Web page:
Memory *memory = new Memory("memory", 0x40000000);
router->init_socket(memory->socket)
router->assign_address(0, memory->size());

It will map the memory in the range [0, memory-size].

Add a UART

First we need to clone the pl011 project.

Navigate to libs directory and clone the following project:

https://git.greensocs.com/models/pl011.git

Your libs directory should look like this: Libs-2.png

Add the new subproject in the CMakeLists.txt

Now you can:

  • Instantiate a PL011 named pl011
  • Bind the pl011 target socket to the router initiator socket
  • Bind the pl011 irq socket to the cpu irq socket
#include "PL011/PL011.h"

[...]

PL011 *pl011 = new PL011("pl011");
pl011->irq_socket(cpu->irq_socket);
router->init_socket(pl011->target_port);

Once the pl011 is bound, we need to tell the router where it is mapped on the Bus, you can do this by modifying the lua file. NOTE: This is a more elegant way of configuring the address of a component. The gs_params are within the socket (which is a greensocs tlm-2 socket), and will be automatically picked up by the router.

pl011 = {
    irq_number = 1,
    target_port = {
        base_addr = 0xC0000000,
        high_addr = 0xC0001000
    }
}

It will map the pl011 in the range [0xC0000000, 0xC0001000].

It is necessary to add the dependency on this new components in the original top level CMakeLists.txt : Pl011.png

Add a backend to the UART

The PL011 model needs what we call a backend in order to output the characters.

GreenLib provides a ncurses based serial backend, you can create it and connect it to the pl011 using the following code:

#include "greenserialsocket/backends/ncurses_serial_backend.h"
[...]
StdioSerial *backend = new StdioSerial("serial");
pl011->serial_sock(backend->socket);

Now re-run the platform, this time the hello.elf firmware should output a message to the UART (which you should see on the terminal).

3. Build and run a simple firmware

In this step we are going to create a simple firmware and run it on our platform.

First we need an aarch64 cross compiler in order to compile the firmware. Hopefully, we installed one at the very beginning of this tutorial.

Check that it works with:

aarch64-linux-gnu-gcc --version

Now download the firmware skeleton from:

wget https://darwin.greensocs.com/s/kWxJm49PxWm5sYM/download -O skel.tar.gz

Explore the different files (Makefile, sources, linker script)

You need to:

  • initialize the stack pointer in boot.s (hope you know a bit of armv8 asm)
  • jump to c_entry() from boot.s
  • create a kernel.c file containing the c_entry() function
  • write a print() function, that print to the UART (this is pure C, just assume that the UART fifo stands at the base address of the UART).

Build the firwmare and run it on your platform.

4. Build advanced firmware

The little hello firmware is fine for testing, but now we will move to larger applications.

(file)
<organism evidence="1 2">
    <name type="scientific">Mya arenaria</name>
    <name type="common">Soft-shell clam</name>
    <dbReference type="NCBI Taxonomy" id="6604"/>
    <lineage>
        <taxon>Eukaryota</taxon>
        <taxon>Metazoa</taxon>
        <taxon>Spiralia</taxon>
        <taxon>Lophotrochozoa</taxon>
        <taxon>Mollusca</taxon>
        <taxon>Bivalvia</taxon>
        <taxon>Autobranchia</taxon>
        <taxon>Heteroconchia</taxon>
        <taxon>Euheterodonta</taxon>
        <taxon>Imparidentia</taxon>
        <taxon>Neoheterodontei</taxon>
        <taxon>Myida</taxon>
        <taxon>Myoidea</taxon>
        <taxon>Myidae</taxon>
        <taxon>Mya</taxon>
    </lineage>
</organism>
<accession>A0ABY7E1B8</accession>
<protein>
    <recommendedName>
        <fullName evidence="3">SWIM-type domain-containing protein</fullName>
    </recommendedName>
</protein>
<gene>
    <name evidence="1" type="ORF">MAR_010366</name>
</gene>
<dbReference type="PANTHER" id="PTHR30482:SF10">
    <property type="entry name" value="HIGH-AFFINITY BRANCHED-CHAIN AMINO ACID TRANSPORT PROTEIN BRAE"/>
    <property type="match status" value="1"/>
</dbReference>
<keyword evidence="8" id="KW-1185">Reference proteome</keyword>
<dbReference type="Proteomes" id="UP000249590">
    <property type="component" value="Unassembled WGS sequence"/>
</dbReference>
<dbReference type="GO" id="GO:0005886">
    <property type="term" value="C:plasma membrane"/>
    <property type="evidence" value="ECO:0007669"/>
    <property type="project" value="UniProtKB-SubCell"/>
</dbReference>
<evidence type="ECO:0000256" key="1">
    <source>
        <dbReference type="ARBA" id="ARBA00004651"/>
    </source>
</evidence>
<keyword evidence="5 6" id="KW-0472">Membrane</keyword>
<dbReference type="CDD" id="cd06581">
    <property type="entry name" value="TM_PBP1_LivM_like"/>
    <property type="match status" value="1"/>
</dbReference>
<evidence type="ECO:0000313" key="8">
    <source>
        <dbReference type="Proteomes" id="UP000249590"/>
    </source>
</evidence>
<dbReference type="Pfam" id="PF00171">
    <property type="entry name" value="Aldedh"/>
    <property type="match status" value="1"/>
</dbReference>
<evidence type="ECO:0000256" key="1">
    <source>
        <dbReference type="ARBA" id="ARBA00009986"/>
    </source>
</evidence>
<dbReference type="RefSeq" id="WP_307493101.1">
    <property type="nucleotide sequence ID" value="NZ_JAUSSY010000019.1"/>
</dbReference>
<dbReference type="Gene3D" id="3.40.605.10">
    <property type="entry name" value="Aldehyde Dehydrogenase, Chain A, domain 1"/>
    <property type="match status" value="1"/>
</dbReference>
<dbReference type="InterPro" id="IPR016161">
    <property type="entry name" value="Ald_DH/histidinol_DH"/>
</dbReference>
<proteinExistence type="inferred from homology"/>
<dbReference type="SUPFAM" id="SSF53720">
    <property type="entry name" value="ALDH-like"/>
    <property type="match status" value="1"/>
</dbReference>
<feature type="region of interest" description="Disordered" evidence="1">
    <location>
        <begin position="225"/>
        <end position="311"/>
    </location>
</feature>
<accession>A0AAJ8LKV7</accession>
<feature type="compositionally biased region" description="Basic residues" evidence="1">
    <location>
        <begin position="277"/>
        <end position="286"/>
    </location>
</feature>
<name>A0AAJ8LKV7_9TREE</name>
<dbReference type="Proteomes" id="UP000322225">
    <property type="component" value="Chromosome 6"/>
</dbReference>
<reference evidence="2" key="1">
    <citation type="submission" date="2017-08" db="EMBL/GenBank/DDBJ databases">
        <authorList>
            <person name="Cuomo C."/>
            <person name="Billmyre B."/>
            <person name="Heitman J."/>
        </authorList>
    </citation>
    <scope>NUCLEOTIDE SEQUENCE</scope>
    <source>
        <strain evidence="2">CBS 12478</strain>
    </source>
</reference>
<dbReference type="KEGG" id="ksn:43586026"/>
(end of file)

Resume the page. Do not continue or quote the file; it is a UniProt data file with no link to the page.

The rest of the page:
For that we will use a C Standard Library (libc). The C standard library provides macros, type definitions and functions for tasks such as string handling, mathematical computations, input/output processing, memory management, and several other operating system services.

As an example we will use a baremetal dhrystone, built using libc. So first we must build libc for the target.

4.1 C standard library (libc)

In this chapter, we are hoing to see how to build Newlib.

Newlib is a C library intended for use on embedded systems. It is a conglomeration of several library parts, all under free software licenses that make them easily usable on embedded products.

Newlib is only available in source form. It can be compiled for a wide array of processors, and will usually work on any architecture with the addition of a few low-level routines.

Download Newlib version 2.5.0.201712 from Newlib website.

Extract the archive, and build newlib with:

./configure --target aarch64-elf --prefix=$PWD/prefix
make
make install
Use newlib in your firmware

We need to modify the Makefile to include libc headers and to link with libc.

The includes are in the <newlib-install-prefix>/include.

The library to link against is libc.a and is located in <newlib-install-prefix>/lib

Add a call to printf in your firmware, and build it.

Do you see a linker issue ?

You’re missing some function that are required for newlib to work, we’ll explain that in the next section.

System Calls

The C subroutine library depends on a handful of subroutine calls for operating system services.

We need to implement some of these subroutines.

More information here : http://www.sourceware.org/newlib/libc.html#Syscalls

Create a file named syscalls.c and add it to the sources files in your Makefile.

You need to implement:

  • _close
  • _fstat
  • _isatty
  • _lseek
  • _read
  • _write
  • _sbrk

For _close, _fstat, _isatty, _lseek, _read you can use the stubs provided on Newlib Syscalls page linked above.

For _write, you can use the stub provided on Newlib Syscalls page, but you’ll need to declare a subroutine named void outbyte(unsigned char b) that will output the character toward the pl011 uart.

For _sbrk, you need to write a small allocator, you could for example allocate a static byte array and use it as a memory pool, so _sbrk would return pointers inside that array.

Once you have implemented syscalls.c, you can build and run your program, the printf function provided by newlib should output to the console (where the pl011 writes).

4.2 Dhrystone